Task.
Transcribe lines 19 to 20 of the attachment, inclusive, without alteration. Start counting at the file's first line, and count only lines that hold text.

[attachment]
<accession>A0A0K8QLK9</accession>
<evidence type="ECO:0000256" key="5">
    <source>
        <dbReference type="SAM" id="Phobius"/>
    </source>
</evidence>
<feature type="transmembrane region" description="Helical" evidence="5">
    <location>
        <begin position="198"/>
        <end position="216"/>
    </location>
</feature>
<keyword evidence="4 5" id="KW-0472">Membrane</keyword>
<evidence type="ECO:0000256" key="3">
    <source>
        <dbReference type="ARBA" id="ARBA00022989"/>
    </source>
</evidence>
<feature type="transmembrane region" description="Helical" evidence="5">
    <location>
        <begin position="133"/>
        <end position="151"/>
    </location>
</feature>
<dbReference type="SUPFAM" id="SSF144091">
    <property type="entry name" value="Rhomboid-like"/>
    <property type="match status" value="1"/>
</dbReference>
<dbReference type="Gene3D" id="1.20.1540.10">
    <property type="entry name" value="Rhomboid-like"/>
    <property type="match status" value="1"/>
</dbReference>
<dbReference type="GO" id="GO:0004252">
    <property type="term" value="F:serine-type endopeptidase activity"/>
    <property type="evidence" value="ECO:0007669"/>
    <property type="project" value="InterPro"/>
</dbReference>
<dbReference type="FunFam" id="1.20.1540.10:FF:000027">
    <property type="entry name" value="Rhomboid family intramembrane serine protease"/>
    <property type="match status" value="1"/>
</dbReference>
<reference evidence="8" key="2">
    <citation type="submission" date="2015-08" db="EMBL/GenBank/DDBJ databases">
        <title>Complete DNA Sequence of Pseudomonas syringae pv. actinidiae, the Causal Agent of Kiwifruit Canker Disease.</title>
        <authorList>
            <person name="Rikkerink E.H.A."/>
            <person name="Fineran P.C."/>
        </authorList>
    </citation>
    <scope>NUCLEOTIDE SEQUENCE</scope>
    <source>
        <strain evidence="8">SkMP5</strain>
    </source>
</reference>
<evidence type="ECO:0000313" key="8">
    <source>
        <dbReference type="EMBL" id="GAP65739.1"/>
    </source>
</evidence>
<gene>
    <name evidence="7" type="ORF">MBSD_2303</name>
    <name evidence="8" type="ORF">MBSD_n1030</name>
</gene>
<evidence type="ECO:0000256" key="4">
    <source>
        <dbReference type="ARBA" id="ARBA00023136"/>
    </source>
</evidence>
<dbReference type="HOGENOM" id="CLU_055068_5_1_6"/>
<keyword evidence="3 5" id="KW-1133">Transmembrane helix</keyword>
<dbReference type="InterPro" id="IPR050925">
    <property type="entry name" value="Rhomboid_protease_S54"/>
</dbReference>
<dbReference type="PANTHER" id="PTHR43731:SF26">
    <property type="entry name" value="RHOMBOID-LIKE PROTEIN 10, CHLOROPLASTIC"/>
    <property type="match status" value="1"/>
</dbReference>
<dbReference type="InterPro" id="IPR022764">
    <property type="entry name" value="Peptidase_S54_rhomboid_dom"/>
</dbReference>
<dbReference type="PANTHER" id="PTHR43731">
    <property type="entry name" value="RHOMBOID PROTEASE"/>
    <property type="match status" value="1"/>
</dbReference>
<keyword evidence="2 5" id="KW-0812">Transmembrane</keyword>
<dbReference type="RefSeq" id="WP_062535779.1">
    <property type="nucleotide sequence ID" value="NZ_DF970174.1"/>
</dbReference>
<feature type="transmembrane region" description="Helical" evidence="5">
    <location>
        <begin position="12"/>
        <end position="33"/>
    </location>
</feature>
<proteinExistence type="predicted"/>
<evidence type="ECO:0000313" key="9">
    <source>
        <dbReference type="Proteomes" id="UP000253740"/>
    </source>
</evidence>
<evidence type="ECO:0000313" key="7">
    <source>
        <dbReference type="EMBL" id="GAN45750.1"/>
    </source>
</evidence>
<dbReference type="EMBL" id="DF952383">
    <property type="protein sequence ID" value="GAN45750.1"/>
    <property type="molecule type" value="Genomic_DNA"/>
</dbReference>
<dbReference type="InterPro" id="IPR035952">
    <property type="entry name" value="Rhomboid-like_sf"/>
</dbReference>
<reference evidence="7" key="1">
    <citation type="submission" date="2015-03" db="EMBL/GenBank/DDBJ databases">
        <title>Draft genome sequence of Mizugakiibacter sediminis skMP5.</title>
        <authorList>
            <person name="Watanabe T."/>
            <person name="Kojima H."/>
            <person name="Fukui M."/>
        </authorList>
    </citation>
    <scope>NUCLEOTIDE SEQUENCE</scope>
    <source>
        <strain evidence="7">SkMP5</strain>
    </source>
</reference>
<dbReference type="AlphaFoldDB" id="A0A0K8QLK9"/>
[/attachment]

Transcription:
<feature type="transmembrane region" description="Helical" evidence="5">
    <location>